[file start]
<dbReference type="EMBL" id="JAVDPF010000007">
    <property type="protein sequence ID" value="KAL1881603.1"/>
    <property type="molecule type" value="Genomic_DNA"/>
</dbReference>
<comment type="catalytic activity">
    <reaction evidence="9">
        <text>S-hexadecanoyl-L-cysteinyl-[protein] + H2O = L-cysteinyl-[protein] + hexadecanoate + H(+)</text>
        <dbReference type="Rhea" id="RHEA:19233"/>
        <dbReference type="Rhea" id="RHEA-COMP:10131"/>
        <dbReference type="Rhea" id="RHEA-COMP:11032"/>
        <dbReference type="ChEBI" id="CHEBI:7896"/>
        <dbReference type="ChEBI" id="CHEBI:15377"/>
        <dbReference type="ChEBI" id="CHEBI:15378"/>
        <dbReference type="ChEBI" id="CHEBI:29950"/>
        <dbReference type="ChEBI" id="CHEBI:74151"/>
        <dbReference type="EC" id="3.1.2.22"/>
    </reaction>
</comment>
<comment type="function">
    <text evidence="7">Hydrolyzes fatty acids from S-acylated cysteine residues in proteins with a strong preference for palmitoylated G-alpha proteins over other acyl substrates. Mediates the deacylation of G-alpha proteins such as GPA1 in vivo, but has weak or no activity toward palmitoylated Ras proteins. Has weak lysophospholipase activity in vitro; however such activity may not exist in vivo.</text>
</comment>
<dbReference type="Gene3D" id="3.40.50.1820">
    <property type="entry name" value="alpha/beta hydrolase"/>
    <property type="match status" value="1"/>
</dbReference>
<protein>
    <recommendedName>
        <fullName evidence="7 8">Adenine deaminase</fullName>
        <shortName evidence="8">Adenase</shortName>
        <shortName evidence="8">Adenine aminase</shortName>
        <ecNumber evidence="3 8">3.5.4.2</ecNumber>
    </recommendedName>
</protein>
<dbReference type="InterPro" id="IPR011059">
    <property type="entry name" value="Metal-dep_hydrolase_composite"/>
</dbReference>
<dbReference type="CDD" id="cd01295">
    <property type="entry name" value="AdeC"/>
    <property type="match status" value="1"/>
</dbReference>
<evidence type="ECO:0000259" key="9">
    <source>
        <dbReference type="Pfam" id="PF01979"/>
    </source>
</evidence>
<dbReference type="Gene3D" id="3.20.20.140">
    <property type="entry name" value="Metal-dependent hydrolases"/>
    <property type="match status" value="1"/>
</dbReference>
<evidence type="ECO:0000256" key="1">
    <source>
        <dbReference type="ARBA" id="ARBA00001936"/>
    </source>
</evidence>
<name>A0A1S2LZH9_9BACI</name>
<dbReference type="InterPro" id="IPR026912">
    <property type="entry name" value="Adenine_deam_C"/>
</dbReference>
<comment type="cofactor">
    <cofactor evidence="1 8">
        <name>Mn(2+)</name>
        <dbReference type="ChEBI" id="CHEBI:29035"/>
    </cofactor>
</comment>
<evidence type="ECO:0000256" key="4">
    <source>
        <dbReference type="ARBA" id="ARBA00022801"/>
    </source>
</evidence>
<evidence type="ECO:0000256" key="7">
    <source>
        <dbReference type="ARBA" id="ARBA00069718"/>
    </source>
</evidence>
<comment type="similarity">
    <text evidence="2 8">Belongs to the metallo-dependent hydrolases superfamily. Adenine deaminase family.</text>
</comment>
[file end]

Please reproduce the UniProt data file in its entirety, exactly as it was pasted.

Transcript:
<dbReference type="EMBL" id="JAVDPF010000007">
    <property type="protein sequence ID" value="KAL1881603.1"/>
    <property type="molecule type" value="Genomic_DNA"/>
</dbReference>
<comment type="catalytic activity">
    <reaction evidence="9">
        <text>S-hexadecanoyl-L-cysteinyl-[protein] + H2O = L-cysteinyl-[protein] + hexadecanoate + H(+)</text>
        <dbReference type="Rhea" id="RHEA:19233"/>
        <dbReference type="Rhea" id="RHEA-COMP:10131"/>
        <dbReference type="Rhea" id="RHEA-COMP:11032"/>
        <dbReference type="ChEBI" id="CHEBI:7896"/>
        <dbReference type="ChEBI" id="CHEBI:15377"/>
        <dbReference type="ChEBI" id="CHEBI:15378"/>
        <dbReference type="ChEBI" id="CHEBI:29950"/>
        <dbReference type="ChEBI" id="CHEBI:74151"/>
        <dbReference type="EC" id="3.1.2.22"/>
    </reaction>
</comment>
<comment type="function">
    <text evidence="7">Hydrolyzes fatty acids from S-acylated cysteine residues in proteins with a strong preference for palmitoylated G-alpha proteins over other acyl substrates. Mediates the deacylation of G-alpha proteins such as GPA1 in vivo, but has weak or no activity toward palmitoylated Ras proteins. Has weak lysophospholipase activity in vitro; however such activity may not exist in vivo.</text>
</comment>
<dbReference type="Gene3D" id="3.40.50.1820">
    <property type="entry name" value="alpha/beta hydrolase"/>
    <property type="match status" value="1"/>
</dbReference>
<protein>
    <recommendedName>
        <fullName evidence="7 8">Adenine deaminase</fullName>
        <shortName evidence="8">Adenase</shortName>
        <shortName evidence="8">Adenine aminase</shortName>
        <ecNumber evidence="3 8">3.5.4.2</ecNumber>
    </recommendedName>
</protein>
<dbReference type="InterPro" id="IPR011059">
    <property type="entry name" value="Metal-dep_hydrolase_composite"/>
</dbReference>
<dbReference type="CDD" id="cd01295">
    <property type="entry name" value="AdeC"/>
    <property type="match status" value="1"/>
</dbReference>
<evidence type="ECO:0000259" key="9">
    <source>
        <dbReference type="Pfam" id="PF01979"/>
    </source>
</evidence>
<dbReference type="Gene3D" id="3.20.20.140">
    <property type="entry name" value="Metal-dependent hydrolases"/>
    <property type="match status" value="1"/>
</dbReference>
<evidence type="ECO:0000256" key="1">
    <source>
        <dbReference type="ARBA" id="ARBA00001936"/>
    </source>
</evidence>
<name>A0A1S2LZH9_9BACI</name>
<dbReference type="InterPro" id="IPR026912">
    <property type="entry name" value="Adenine_deam_C"/>
</dbReference>
<comment type="cofactor">
    <cofactor evidence="1 8">
        <name>Mn(2+)</name>
        <dbReference type="ChEBI" id="CHEBI:29035"/>
    </cofactor>
</comment>
<evidence type="ECO:0000256" key="4">
    <source>
        <dbReference type="ARBA" id="ARBA00022801"/>
    </source>
</evidence>
<evidence type="ECO:0000256" key="7">
    <source>
        <dbReference type="ARBA" id="ARBA00069718"/>
    </source>
</evidence>
<comment type="similarity">
    <text evidence="2 8">Belongs to the metallo-dependent hydrolases superfamily. Adenine deaminase family.</text>
</comment>